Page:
Sparta residents participate in Pigeon Forge Chuck Wagon Cookoff

By | March 8, 2018 7:15 am

Last Updated: March 8, 2018 at 1:56 pm

Sparta residents Bart Saucier (top) and Rhonda Frasier (below), along with family members like Kensley Saucier, recently participated in the old-fashioned traditions of Western style chuck wagon cooking at a cookoff in Pigeon Forge. (Photo By BOBBY MCCULLEY)

Two White County residents recently traveled to East Tennessee to participate in the timeless traditions of a chuck wagon cook-off.

On March 3, 2018, Pigeon Forge invited Western lifestyle enthusiasts, foodies, and those in search of a hearty meal to an old-fashioned Chuck Wagon Cookoff competition.

White County residents Bart Saucier and Rhonda Frasier, with Town Creek Chuck Wagon, fed the masses while participating in the traditions of Western life and cooking styles.

“Great food and the chance to observe and interact with our chuck wagon cooks makes our Pigeon Forge Chuck Wagon Cookoff not only unique but educational,” said Leon Downey, Pigeon Forge executive director of tourism. “The cook-off lets you get up close and experience something extraordinary.”

Over this past weekend, chuck wagons gathered at Clabough’s Campground, in Pigeon Forge, for a one-of-a-kind outdoor cooking event. Long before today’s modern food truck craze, the early American chuck wagons fed hungry cowboys and Western settlers on the open prairies during cattle drives. Chuck wagon cooks, or “cookies,” as they are known, rely on simple ingredients to guide their menus and fire to power their ovens.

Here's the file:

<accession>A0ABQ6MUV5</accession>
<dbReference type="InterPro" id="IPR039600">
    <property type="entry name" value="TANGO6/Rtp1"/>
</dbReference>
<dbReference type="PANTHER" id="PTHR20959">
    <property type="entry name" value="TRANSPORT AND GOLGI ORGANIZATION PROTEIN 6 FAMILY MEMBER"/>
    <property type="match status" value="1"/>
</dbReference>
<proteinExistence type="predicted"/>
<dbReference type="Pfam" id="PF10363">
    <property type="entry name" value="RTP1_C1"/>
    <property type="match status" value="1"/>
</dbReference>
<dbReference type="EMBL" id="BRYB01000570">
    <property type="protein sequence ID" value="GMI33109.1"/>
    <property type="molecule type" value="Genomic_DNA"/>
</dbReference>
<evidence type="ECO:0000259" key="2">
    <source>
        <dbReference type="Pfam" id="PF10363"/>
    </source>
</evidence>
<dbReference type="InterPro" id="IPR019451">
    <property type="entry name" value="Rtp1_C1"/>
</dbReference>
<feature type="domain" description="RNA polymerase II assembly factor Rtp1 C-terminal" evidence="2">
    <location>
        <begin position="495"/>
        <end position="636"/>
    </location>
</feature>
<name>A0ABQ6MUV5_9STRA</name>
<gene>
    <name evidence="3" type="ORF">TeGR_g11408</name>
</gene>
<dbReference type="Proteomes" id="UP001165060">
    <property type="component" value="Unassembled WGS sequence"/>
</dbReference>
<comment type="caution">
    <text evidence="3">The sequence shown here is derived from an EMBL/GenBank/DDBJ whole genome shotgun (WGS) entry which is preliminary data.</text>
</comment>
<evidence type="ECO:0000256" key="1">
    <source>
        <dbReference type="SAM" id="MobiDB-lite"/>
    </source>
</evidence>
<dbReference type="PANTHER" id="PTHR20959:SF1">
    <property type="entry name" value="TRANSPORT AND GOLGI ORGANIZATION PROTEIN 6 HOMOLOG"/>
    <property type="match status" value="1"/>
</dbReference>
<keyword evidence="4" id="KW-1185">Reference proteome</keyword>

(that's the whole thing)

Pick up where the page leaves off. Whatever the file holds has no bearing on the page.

Chuck wagon cookoffs aid in the preservation of the cattle drive trail traditions, as well as promote the authentic reproduction of the original mobile kitchens. The Chuck Wagon Cookoff competition included cash prizes for most authentic wagon and awards in various food categories, including meat, potatoes, bread, beans, and dessert.

“We were so excited to be invited to cook at this year’s (Pigeon Forge) Chuck Wagon Cookoff,” stated Frasier. “We had a wonderful time cooking. The weather was perfect, and we got to meet some great wagon cooks.”

All food items had to be prepared onsite, and participants had to use only the ingredients provided to the cooking teams. This year, the participating cooking teams prepared chicken fried steaks, beans, biscuits, potatoes, and apple pies/cobblers. At high noon, all of those who participated in the cook-off fed the visitors their traditional chuck wagon prepared meals.

While the crowd gathered to watch the cooks prepare a meal over open fires and Dutch ovens, spectators were treated to live entertainment from Andy Nelson, Marshal Andy and the Riders of the Silver Screen Band, western poetry, blacksmith demonstrations, and cattle roping techniques.

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